Cream of Black Beans : Kimchi Juice : Yolk


FullSizeRender-19Not many people are fond of black beans. Count myself out! Love black beans, as a side or as its own dish. Extremely popular in all of latin cuisine, black beans are delicious but ONLY when prepared right. I guess that’s pretty much any ingredient. A few years ago, when I was getting started with cooking, I tried making my first batch of black beans. Disaster beans. What can possibly go wrong with something so simple. Cooking dry beans might call for soaking them in water overnight first. Cooking black beans, DEFINITELY requires soaking them in water over night. Skip this step, and… well, disaster beans. Another thing that I learned that time. Don’t cook them in seasoned stock or add salt to the cooking water. The skins will be so tough it might upset your stomach. After taking care of soaking and cooking in plain water, making black beans took a turn in the direction of awesomeness.  Adding stock, salt any other seasonings after the fact was the way to go. A bit counterintuitive but it’s actually the only way I would ever cook these little guys. I apply the same philosophy to any legumes really.





Another ingredient has the ability to take black beans into the next level. Sugar. And not just a pinch. I actually add a lot, and they don’t become sweet, they just become even more awesome.

In this edition of black beans, I’ve also included kimchi juice. For two reason. First. I hate throwing away good stuff. I eat a lot of kimchi. I usually have leftover kimchi liquid in the fridge. Second. Kimchi juice and black beans, a match made in heaven.  That layer of heat is incredible. Any other source of heat would have a similar impact, but what can I say. I love kimchi… oh.. and eggs.

Tortilla Española : Tortilla de Patatas : Spanish Omelette

A while ago I posted an article about this dish but it’s time to bring it back. Not a whole lot to this recipe. 3 Ingredients (ok, 6 if you count oil, salt and pepper) and 10-15 minutes to make. The technique is quite tricky I have to say, cooking omelets is actually not that easy, takes a lot of practice. I don’t mind the practice. I can’t stop eating eggs, I’m like that snake… yep, that one, the one that eats lots of eggs.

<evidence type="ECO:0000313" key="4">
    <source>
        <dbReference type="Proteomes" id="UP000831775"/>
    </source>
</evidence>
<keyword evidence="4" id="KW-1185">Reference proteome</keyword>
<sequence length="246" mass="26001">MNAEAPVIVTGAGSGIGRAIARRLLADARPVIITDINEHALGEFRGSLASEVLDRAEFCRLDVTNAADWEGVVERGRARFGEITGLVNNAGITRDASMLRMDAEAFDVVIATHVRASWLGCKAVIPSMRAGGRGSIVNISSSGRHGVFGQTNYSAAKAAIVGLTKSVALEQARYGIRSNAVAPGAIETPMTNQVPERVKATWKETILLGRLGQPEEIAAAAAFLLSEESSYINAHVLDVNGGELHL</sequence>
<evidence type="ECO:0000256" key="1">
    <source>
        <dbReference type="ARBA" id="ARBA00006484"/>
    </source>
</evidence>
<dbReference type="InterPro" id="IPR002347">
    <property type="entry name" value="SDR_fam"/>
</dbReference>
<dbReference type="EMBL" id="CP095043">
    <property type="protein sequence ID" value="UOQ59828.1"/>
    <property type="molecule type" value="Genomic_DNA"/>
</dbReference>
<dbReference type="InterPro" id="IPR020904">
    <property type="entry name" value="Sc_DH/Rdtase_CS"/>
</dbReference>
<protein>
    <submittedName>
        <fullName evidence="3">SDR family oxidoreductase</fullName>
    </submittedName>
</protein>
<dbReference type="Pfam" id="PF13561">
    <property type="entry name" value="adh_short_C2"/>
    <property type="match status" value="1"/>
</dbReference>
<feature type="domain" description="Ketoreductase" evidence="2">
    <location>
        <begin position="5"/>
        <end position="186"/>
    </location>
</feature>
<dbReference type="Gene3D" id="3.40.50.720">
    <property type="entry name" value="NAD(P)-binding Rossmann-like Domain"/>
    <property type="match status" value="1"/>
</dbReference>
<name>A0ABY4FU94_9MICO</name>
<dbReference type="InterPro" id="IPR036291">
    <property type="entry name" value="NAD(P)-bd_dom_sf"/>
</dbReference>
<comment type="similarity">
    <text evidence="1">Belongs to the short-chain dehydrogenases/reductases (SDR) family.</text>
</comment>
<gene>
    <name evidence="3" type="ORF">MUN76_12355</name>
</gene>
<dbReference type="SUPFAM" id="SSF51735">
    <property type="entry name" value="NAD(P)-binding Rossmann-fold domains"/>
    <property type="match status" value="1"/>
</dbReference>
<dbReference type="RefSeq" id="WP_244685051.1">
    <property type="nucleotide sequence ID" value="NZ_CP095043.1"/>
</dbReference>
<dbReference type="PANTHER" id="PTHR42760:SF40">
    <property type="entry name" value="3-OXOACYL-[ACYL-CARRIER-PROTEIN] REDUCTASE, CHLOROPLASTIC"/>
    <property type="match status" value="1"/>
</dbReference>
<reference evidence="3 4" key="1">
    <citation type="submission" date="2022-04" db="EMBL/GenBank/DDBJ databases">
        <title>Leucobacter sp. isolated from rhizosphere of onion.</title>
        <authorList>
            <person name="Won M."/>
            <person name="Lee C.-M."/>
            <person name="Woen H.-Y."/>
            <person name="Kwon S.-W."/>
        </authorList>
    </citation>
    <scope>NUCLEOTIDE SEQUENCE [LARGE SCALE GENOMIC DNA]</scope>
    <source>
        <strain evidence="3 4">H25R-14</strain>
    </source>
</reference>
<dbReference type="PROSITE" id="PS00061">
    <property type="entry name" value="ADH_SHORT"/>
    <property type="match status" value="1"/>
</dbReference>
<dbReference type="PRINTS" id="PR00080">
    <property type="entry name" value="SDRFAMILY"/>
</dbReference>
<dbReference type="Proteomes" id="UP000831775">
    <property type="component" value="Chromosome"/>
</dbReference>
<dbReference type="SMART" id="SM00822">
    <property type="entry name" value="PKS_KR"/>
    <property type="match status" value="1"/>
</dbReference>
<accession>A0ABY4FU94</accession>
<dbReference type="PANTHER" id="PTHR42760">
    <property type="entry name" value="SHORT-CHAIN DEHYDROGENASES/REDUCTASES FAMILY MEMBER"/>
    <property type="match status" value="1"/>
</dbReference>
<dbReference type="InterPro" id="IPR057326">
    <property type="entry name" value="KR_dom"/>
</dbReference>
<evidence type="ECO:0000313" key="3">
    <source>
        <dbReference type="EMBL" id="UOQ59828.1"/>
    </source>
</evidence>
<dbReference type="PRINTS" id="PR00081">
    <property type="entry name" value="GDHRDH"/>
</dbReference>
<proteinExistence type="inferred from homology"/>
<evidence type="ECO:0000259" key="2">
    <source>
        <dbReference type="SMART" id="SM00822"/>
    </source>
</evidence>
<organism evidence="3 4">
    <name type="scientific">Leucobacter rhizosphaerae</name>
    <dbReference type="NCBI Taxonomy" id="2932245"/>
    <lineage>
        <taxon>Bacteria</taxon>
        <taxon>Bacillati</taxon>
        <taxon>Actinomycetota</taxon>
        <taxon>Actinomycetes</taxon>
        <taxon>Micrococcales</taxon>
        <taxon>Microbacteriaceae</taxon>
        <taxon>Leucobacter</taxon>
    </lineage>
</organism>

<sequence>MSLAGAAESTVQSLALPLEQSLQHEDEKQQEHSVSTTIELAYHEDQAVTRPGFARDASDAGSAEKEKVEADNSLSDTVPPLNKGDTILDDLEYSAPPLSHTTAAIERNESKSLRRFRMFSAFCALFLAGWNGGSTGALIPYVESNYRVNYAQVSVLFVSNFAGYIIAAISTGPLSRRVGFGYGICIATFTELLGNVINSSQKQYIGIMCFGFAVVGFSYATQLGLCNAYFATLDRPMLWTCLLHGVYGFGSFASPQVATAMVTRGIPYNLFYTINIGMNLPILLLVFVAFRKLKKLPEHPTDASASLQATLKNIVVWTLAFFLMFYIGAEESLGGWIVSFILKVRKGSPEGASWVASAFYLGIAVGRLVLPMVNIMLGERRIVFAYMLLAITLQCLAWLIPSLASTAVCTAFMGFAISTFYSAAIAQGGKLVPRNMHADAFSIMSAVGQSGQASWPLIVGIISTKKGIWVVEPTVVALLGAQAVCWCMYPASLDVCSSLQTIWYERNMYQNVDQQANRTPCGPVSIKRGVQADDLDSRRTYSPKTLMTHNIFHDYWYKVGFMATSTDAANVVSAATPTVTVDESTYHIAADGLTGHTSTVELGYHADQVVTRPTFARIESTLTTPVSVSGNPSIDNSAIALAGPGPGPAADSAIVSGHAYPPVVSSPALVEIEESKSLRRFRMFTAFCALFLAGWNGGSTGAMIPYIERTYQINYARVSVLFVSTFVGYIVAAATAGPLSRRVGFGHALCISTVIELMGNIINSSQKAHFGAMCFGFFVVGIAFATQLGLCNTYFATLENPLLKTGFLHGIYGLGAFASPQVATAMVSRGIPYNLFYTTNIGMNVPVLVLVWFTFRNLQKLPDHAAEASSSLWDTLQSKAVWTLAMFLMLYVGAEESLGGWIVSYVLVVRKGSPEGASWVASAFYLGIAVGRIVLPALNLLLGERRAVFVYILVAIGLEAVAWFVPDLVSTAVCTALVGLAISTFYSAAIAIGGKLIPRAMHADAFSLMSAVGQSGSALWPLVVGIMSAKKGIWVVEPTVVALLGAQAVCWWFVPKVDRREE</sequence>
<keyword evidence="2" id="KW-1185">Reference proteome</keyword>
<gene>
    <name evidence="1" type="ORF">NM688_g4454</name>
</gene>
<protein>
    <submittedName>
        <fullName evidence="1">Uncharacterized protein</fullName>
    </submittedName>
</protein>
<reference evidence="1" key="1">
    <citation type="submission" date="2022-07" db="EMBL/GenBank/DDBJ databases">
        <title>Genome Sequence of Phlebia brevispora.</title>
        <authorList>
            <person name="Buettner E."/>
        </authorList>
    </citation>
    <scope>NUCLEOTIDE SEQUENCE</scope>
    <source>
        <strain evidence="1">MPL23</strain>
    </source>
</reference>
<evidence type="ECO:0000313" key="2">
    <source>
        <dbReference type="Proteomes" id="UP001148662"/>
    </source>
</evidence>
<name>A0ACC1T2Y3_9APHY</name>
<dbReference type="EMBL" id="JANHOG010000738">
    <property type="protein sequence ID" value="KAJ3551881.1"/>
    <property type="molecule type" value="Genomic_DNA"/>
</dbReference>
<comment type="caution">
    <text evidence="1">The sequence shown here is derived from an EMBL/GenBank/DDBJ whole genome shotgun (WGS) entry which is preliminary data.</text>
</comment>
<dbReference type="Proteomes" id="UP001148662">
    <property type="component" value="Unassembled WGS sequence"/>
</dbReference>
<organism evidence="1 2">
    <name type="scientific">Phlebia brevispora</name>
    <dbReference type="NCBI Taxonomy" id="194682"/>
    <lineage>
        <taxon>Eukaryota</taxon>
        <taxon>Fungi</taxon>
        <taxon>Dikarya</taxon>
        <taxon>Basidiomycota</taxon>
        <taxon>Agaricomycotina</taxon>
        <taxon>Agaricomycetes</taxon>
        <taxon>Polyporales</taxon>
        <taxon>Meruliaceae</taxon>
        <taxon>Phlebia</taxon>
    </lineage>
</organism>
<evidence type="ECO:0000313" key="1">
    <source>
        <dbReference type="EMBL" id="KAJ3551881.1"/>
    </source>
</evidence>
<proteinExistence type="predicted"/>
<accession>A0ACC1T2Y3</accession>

FullSizeRender-15The “secret” to properly cook eggs, like anything else, it’s careful attention to temperature and time. Eggs overcook easily. Also…, yolks and whites cook at different temperatures. The yolks cook at a lower temperature than the white part. The yolks set at around 158F or 70C. The whites completely set at 180F or 82.2C These temperatures are definitely inside overcooked-egg territory. I like eggs cooked a little below these. But anyways, with omelets, the problem becomes and average problem. Somewhere in the middle the omelet will be cooked satisfactorily.



I use a non stick pan. with a lid over low heat. Like really low. The thicker the omelet the longer the cooking time basically. Consider using a diffuser over the stove to keep that harsh heat away from those delicate eggs. With an infrared thermometer you can measure very precisely how hot it is. Around 162C and any omelet would be honored to be cooked in that pan.